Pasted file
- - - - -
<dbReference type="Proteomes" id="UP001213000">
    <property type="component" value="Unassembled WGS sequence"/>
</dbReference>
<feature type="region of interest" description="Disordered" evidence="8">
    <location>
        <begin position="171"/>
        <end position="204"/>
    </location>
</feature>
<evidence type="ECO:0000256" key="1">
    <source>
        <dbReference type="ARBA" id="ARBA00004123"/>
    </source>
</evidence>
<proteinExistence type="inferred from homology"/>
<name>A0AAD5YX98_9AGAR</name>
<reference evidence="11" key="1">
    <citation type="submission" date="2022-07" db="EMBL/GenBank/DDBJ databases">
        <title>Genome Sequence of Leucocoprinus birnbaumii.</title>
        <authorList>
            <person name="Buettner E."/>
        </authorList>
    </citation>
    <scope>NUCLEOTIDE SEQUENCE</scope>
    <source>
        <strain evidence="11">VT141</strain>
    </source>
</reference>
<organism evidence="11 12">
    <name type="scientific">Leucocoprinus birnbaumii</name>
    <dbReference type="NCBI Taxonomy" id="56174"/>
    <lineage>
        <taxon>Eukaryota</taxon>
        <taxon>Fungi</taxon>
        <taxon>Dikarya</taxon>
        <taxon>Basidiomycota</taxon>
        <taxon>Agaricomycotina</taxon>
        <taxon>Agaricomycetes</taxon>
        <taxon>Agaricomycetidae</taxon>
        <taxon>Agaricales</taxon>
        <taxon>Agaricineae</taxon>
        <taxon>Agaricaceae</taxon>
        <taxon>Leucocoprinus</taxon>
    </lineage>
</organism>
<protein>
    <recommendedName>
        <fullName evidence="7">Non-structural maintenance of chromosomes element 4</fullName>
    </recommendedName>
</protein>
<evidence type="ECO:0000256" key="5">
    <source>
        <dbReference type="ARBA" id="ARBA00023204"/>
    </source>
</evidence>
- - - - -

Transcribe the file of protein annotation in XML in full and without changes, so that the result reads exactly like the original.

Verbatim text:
<dbReference type="Proteomes" id="UP001213000">
    <property type="component" value="Unassembled WGS sequence"/>
</dbReference>
<feature type="region of interest" description="Disordered" evidence="8">
    <location>
        <begin position="171"/>
        <end position="204"/>
    </location>
</feature>
<evidence type="ECO:0000256" key="1">
    <source>
        <dbReference type="ARBA" id="ARBA00004123"/>
    </source>
</evidence>
<proteinExistence type="inferred from homology"/>
<name>A0AAD5YX98_9AGAR</name>
<reference evidence="11" key="1">
    <citation type="submission" date="2022-07" db="EMBL/GenBank/DDBJ databases">
        <title>Genome Sequence of Leucocoprinus birnbaumii.</title>
        <authorList>
            <person name="Buettner E."/>
        </authorList>
    </citation>
    <scope>NUCLEOTIDE SEQUENCE</scope>
    <source>
        <strain evidence="11">VT141</strain>
    </source>
</reference>
<organism evidence="11 12">
    <name type="scientific">Leucocoprinus birnbaumii</name>
    <dbReference type="NCBI Taxonomy" id="56174"/>
    <lineage>
        <taxon>Eukaryota</taxon>
        <taxon>Fungi</taxon>
        <taxon>Dikarya</taxon>
        <taxon>Basidiomycota</taxon>
        <taxon>Agaricomycotina</taxon>
        <taxon>Agaricomycetes</taxon>
        <taxon>Agaricomycetidae</taxon>
        <taxon>Agaricales</taxon>
        <taxon>Agaricineae</taxon>
        <taxon>Agaricaceae</taxon>
        <taxon>Leucocoprinus</taxon>
    </lineage>
</organism>
<protein>
    <recommendedName>
        <fullName evidence="7">Non-structural maintenance of chromosomes element 4</fullName>
    </recommendedName>
</protein>
<evidence type="ECO:0000256" key="5">
    <source>
        <dbReference type="ARBA" id="ARBA00023204"/>
    </source>
</evidence>